NEW WILMINGTON — Despite a global COVID pandemic that defined 2020, Westminster College remains committed to providing a robust in-person living-learning atmosphere, pursuing new partnerships and enriching the student experience.
While many colleges and universities across the nation suspended on-campus learning during the fall, Westminster College finished the fall semester — and 2020 — strong and in-person. The solid preparedness plan that enabled students to return to and remain on campus in the fall will also guide the College through 2021.
After a spring of remote teaching and learning, officials spent summer 2020 developing a preparedness and response plan to welcome students back to campus in the fall. Westminster’s Pandemic Plan addressed academic instruction models, expected physical distancing and hygiene practices, and the monitoring of health conditions on campus. Enhanced educational technologies and digital solutions were also implemented to better meet students’ needs whether learning in-person, remotely or somewhere in between.
Just two weeks after hosting four socially-distant in-person commencement ceremonies in early August — most colleges canceled their 2020 commencements — Westminster eagerly and cautiously opened its doors to students.
“We knew that in order to reopen our residential campus last fall, we had to do it the right way — safely, responsibly and carefully. We wanted the campus to move forward and thrive through the end of the semester,” said Westminster College President Dr. Kathy Brittain Richardson.
By adhering to the College’s detailed preparedness and response plan and condensing the fall calendar to avoid mass exits and returns of students, positive COVID numbers remained relatively low throughout the fall semester.
Campus and student events — such as the homecoming and the Professional Networking Symposium — adopted virtual online formats, and the College forged ahead with campus projects and new initiatives to benefit the student experience.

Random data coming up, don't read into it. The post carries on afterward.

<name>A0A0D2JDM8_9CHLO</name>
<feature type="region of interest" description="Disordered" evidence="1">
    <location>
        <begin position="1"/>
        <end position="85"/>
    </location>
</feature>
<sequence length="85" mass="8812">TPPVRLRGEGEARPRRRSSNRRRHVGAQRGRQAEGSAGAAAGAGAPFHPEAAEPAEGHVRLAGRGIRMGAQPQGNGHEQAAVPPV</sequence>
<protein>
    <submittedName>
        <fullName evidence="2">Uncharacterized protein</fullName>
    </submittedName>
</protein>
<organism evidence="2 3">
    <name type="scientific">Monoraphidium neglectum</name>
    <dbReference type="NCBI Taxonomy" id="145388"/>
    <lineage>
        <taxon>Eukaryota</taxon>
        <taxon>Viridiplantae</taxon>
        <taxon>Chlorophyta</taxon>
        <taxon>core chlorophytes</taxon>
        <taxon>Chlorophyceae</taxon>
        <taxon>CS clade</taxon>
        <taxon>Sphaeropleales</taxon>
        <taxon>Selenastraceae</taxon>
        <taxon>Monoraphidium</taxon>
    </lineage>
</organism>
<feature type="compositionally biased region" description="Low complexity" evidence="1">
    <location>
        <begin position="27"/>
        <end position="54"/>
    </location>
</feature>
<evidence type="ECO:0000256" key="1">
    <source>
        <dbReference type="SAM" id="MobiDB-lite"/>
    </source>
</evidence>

Construction continued on the three-story, 27,000-square-foot addition of Hoyt Science Center, which will house six teaching laboratories, three research laboratories, 10 faculty offices and student collaboration spaces for the growing number of STEM majors. The facility will be finished this month.
Construction of new sports fields wrapped in November, further developing the Titan Corridor, the College’s vision for expanded and centralized athletic spaces. Completed in the fall were the UPMC Sports Complex, the home to the men’s and women’s soccer and lacrosse programs; a new women’s softball field; and a new baseball field complex.
The College also established new initiatives this fall such as joining the University of Southern California Race and Equity Center’s Liberal Arts Colleges Racial Equity Leadership Alliance and establishing a 3+3 program with Widener University Commonwealth School of Law.
Westminster entered 2021 and the spring semester, which began on Jan. 19, with the same guiding philosophy and continued health and safety protocols in place. A compressed calendar, in which spring break week was replaced with monthly self-care days for students, was adopted. Mandatory COVID screening was required of all students and employees prior to the start of the spring semester. The College is planning for an in-person spring commencement, scheduled for May 8.
About Westminster College: About Westminster College: Westminster College is nationally known for its collaborative environment, outstanding experiential learning programs, focus on student success, and the effort invested in making higher education affordable and attainable to all students. Established in 1852, Westminster is proud to be the first college in the country open to all people, regardless of race, ethnicity, sex or religion from its founding charter by the Presbyterian Church (USA).